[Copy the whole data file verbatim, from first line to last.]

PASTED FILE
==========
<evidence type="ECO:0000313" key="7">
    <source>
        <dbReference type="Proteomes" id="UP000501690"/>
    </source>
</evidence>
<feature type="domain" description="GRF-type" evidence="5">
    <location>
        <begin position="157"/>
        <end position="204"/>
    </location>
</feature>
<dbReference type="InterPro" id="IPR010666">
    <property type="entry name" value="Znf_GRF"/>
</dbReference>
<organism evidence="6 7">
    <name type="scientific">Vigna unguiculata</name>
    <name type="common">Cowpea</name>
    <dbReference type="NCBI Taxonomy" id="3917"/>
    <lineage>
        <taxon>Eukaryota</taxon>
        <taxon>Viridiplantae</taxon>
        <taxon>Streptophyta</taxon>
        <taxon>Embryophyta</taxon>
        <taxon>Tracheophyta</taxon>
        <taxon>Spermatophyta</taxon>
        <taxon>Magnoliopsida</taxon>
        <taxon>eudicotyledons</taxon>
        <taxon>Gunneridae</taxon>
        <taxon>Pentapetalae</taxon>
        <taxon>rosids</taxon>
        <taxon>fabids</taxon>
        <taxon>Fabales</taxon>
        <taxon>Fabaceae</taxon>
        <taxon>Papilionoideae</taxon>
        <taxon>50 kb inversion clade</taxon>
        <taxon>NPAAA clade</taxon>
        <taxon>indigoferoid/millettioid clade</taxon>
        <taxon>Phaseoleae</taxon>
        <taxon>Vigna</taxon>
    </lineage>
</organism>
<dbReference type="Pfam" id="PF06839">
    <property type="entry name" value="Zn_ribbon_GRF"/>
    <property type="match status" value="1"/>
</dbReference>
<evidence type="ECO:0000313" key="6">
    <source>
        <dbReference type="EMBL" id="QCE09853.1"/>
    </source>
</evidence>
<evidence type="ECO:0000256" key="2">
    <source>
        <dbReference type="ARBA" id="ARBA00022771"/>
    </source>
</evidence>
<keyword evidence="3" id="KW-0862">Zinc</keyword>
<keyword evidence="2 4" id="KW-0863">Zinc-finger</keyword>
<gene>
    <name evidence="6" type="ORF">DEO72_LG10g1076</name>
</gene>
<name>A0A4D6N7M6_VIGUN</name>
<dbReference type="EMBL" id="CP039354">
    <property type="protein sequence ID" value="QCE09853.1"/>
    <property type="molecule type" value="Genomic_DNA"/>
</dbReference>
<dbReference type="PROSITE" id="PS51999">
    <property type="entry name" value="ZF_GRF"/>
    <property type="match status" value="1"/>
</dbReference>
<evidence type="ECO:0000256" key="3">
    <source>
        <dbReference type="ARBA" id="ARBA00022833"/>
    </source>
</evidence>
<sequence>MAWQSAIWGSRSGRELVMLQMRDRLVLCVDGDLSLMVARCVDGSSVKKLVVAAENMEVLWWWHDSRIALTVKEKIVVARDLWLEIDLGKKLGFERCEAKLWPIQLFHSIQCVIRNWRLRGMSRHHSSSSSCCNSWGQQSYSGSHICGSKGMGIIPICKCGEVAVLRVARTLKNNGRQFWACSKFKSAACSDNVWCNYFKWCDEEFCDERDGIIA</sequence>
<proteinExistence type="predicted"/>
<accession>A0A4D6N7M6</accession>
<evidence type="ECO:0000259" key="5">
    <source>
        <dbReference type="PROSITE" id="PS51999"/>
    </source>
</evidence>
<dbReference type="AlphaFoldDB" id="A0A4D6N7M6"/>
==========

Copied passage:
<evidence type="ECO:0000313" key="7">
    <source>
        <dbReference type="Proteomes" id="UP000501690"/>
    </source>
</evidence>
<feature type="domain" description="GRF-type" evidence="5">
    <location>
        <begin position="157"/>
        <end position="204"/>
    </location>
</feature>
<dbReference type="InterPro" id="IPR010666">
    <property type="entry name" value="Znf_GRF"/>
</dbReference>
<organism evidence="6 7">
    <name type="scientific">Vigna unguiculata</name>
    <name type="common">Cowpea</name>
    <dbReference type="NCBI Taxonomy" id="3917"/>
    <lineage>
        <taxon>Eukaryota</taxon>
        <taxon>Viridiplantae</taxon>
        <taxon>Streptophyta</taxon>
        <taxon>Embryophyta</taxon>
        <taxon>Tracheophyta</taxon>
        <taxon>Spermatophyta</taxon>
        <taxon>Magnoliopsida</taxon>
        <taxon>eudicotyledons</taxon>
        <taxon>Gunneridae</taxon>
        <taxon>Pentapetalae</taxon>
        <taxon>rosids</taxon>
        <taxon>fabids</taxon>
        <taxon>Fabales</taxon>
        <taxon>Fabaceae</taxon>
        <taxon>Papilionoideae</taxon>
        <taxon>50 kb inversion clade</taxon>
        <taxon>NPAAA clade</taxon>
        <taxon>indigoferoid/millettioid clade</taxon>
        <taxon>Phaseoleae</taxon>
        <taxon>Vigna</taxon>
    </lineage>
</organism>
<dbReference type="Pfam" id="PF06839">
    <property type="entry name" value="Zn_ribbon_GRF"/>
    <property type="match status" value="1"/>
</dbReference>
<evidence type="ECO:0000313" key="6">
    <source>
        <dbReference type="EMBL" id="QCE09853.1"/>
    </source>
</evidence>
<evidence type="ECO:0000256" key="2">
    <source>
        <dbReference type="ARBA" id="ARBA00022771"/>
    </source>
</evidence>
<keyword evidence="3" id="KW-0862">Zinc</keyword>
<keyword evidence="2 4" id="KW-0863">Zinc-finger</keyword>
<gene>
    <name evidence="6" type="ORF">DEO72_LG10g1076</name>
</gene>
<name>A0A4D6N7M6_VIGUN</name>
<dbReference type="EMBL" id="CP039354">
    <property type="protein sequence ID" value="QCE09853.1"/>
    <property type="molecule type" value="Genomic_DNA"/>
</dbReference>
<dbReference type="PROSITE" id="PS51999">
    <property type="entry name" value="ZF_GRF"/>
    <property type="match status" value="1"/>
</dbReference>
<evidence type="ECO:0000256" key="3">
    <source>
        <dbReference type="ARBA" id="ARBA00022833"/>
    </source>
</evidence>
<sequence>MAWQSAIWGSRSGRELVMLQMRDRLVLCVDGDLSLMVARCVDGSSVKKLVVAAENMEVLWWWHDSRIALTVKEKIVVARDLWLEIDLGKKLGFERCEAKLWPIQLFHSIQCVIRNWRLRGMSRHHSSSSSCCNSWGQQSYSGSHICGSKGMGIIPICKCGEVAVLRVARTLKNNGRQFWACSKFKSAACSDNVWCNYFKWCDEEFCDERDGIIA</sequence>
<proteinExistence type="predicted"/>
<accession>A0A4D6N7M6</accession>
<evidence type="ECO:0000259" key="5">
    <source>
        <dbReference type="PROSITE" id="PS51999"/>
    </source>
</evidence>
<dbReference type="AlphaFoldDB" id="A0A4D6N7M6"/>